Soluble fiber was associated with lower risks of breast cancer, and higher total fiber intake was associated with a lower risk in both premenopausal and postmenopausal women.
Soluble fibre include pectins and beta glucans (found for example in foods like fruit and oats) and insoluble fibre including cellulose (found for example in wholegrains and nuts).
What is important to remember is that fibre-rich foods typically contain both types of fibre.
"Our study contributes to the evidence that lifestyle factors, such as modifiable dietary practices, may affect breast cancer risk," said Maryam Farvid from the Harvard University's T.H. Chan School of Public Health.
Consuming a diet high in fiber was linked with a reduced incidence of breast cancer in an analysis of all relevant prospective studies, said the study published online in peer-reviewed journal CANCER.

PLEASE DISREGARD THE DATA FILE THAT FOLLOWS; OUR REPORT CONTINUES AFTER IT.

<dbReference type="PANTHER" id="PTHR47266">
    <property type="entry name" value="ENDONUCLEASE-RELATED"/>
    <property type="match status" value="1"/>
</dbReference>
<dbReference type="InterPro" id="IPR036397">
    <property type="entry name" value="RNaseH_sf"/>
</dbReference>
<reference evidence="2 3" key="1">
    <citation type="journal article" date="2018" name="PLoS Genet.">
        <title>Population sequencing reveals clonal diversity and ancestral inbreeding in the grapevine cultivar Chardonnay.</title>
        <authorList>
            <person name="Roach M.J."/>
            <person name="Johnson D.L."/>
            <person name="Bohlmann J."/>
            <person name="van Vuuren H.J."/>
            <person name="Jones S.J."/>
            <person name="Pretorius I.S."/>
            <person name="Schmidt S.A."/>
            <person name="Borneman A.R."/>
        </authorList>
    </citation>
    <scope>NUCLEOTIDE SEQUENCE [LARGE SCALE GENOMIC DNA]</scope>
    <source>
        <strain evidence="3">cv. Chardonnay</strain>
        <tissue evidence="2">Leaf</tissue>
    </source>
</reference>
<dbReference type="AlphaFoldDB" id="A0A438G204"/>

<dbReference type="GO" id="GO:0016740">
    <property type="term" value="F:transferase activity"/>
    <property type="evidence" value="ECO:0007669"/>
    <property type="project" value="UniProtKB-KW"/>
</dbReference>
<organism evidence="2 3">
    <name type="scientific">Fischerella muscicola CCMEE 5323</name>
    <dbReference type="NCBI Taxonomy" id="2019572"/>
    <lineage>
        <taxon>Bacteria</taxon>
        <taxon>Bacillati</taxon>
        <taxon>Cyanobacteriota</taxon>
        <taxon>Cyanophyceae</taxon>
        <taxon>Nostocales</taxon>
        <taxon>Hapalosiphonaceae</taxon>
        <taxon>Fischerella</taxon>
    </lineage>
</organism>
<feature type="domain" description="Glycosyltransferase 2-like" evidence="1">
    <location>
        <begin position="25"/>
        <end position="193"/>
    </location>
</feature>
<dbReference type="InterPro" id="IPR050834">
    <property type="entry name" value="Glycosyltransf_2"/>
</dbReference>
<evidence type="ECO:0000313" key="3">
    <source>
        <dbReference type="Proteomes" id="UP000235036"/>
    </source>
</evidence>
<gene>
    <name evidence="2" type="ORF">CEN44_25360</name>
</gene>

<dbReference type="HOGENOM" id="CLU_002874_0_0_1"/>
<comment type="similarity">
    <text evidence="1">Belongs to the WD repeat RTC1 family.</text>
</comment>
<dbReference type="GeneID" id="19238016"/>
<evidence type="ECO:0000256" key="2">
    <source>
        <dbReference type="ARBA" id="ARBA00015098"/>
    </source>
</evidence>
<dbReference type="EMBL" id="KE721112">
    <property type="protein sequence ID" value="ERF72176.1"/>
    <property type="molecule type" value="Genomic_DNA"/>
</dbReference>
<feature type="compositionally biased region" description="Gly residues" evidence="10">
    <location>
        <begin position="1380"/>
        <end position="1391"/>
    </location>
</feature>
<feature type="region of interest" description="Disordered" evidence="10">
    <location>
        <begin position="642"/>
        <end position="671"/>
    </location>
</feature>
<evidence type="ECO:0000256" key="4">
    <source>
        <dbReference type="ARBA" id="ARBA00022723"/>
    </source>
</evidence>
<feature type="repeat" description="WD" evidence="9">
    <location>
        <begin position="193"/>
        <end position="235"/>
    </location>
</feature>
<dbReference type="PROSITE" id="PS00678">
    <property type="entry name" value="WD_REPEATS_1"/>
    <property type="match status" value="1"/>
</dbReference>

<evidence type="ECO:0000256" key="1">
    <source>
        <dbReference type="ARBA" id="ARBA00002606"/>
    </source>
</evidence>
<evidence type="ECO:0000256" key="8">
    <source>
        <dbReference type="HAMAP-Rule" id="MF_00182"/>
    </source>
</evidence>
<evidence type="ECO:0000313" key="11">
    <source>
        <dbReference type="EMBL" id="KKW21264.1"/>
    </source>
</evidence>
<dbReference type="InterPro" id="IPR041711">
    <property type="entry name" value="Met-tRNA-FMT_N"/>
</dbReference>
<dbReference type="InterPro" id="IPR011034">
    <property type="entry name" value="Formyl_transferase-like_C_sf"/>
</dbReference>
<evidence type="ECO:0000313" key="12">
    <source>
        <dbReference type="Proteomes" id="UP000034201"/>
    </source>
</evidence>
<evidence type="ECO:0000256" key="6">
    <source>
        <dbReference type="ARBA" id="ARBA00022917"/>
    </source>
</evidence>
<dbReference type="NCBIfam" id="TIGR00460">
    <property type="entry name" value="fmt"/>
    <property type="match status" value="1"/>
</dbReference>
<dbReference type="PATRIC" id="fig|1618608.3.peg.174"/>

Since previous studies have generated inconsistent results regarding the potential relationship between fiber intake and breast cancer, Farvid and her colleagues searched for all relevant prospective studies published through July 2019.
When the investigators pooled data from the 20 observational studies they identified, individuals with the highest consumption of fiber had an eight percent lower risk of breast cancer.
"Our findings provide research evidence supporting the American Cancer Society dietary guidelines, emphasising the importance of a diet rich in fiber, including fruits, vegetables, and whole grains," said Farvid.
Fibre-rich foods include wholegrain bread and oats, barley and rye; fruit such as bananas, apple. berries, pears, melon and oranges; vegetables such as broccoli, carrots and sweetcorn, Peas, beans and pulses, nuts and seeds and potatoes with skin.